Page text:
I’d have to check to be sure but I don’t believe I’ve ever used the STV News website to recommend law-breaking.
I am the epitome of Very British Problems: You can only push me so far before I snap and mutter something peevish under my breath. Otherwise, I greet the injustices of the world with a wry smile, for what else is to be done — except brew a nice cup of tea.
But when it comes to the treatment of the Brain family, I have neither the time nor the temperament for reserve. The stiff upper lip can shove it.
The Brains — Gregg, Kathryn, and seven-year-old Lachlan — came to live in Scotland five years ago, attracted from their native Australia by the post-study work visa programme. They settled in Dingwall in the Highlands, where their son is being educated in a Gaelic-medium school. A year later, however, the UK Government pulled the plug on the visa programme, revoking the family’s right to remain in the UK in the process. They are now applying for a tier two visa, a long and costly process by which non-European citizens can seek leave to stay if they have secured skilled employment.
The Home Office has granted two extensions but the latter of these expires on Tuesday, meaning the family faces the prospect of being deported back to Brisbane. As if the trauma of being removed from their home and sent to the other side of the world isn’t enough, their son Lachlan cannot read or write in English, such is the nature of intensive Gaelic education.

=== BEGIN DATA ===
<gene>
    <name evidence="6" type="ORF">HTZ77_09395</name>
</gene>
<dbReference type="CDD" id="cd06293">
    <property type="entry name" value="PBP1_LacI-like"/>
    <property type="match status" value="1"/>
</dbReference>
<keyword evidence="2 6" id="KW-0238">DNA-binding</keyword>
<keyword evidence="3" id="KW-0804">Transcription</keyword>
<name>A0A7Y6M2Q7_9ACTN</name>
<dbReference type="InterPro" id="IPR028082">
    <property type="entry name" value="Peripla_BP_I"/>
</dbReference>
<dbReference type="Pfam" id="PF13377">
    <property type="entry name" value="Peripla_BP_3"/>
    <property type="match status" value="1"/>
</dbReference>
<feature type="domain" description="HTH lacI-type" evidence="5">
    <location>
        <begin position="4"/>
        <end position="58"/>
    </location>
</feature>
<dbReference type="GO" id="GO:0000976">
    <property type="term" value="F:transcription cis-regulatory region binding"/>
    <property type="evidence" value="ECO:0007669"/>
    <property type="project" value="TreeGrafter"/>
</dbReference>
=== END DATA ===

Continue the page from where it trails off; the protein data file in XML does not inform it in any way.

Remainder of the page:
Their plight has won the support of local MP Ian Blackford and their story has been taken up by the National. Under questioning from Blackford on Thursday, immigration minister James Brokenshire insisted there was no “imminent” threat of deportation. That, of course, is not the same thing as confirming the Brains can stay.
Nicola Sturgeon has already raised the case with Home Secretary Theresa May — who did not even deign to respond to the First Minister’s letter — and has now sent a follow-up correspondence.
The SNP leader told the Cabinet minister: “I fear this is another example of the inflexibilities of the UK immigration system resulting in Scotland losing talented individuals who have studied at our universities and contributed to our economy.
“We need an immigration system in Scotland that meets our own needs and our continuous calls for the reinstatement of the post-study work route in Scotland would help to address these needs.”
Amen to that.
It will come as cold comfort to the Brains but they might end up symbolising the failings of Britain’s immigration regime and the unworkability of the current approach, which retains all say over Scotland’s population growth at Westminster. Instead of a system designed for our needs, we have grafted onto our economy a system designed for the needs of the Tories’ electoral fortunes.
There is much to commend in the UK Government’s record. It has sought to restore order to the public finances, lifted the tax burden on the lowest paid, and dispersed power to individuals, communities and the regions. But when it comes to immigration it is hell-bent on drowning all the good it has done in a wave of craven, grubby populism.
UK ministers champion a view of migration that I’d wager most of them don’t actually share. It is a small, narrow, miserable affair of fear and stasis and each-to-their-own; a spasm of caveman conservatism that impedes the confident society and flexible economy a centre-right government should aspire to. It is a government participating in — volunteering for — a Brain drain on growth and innovation.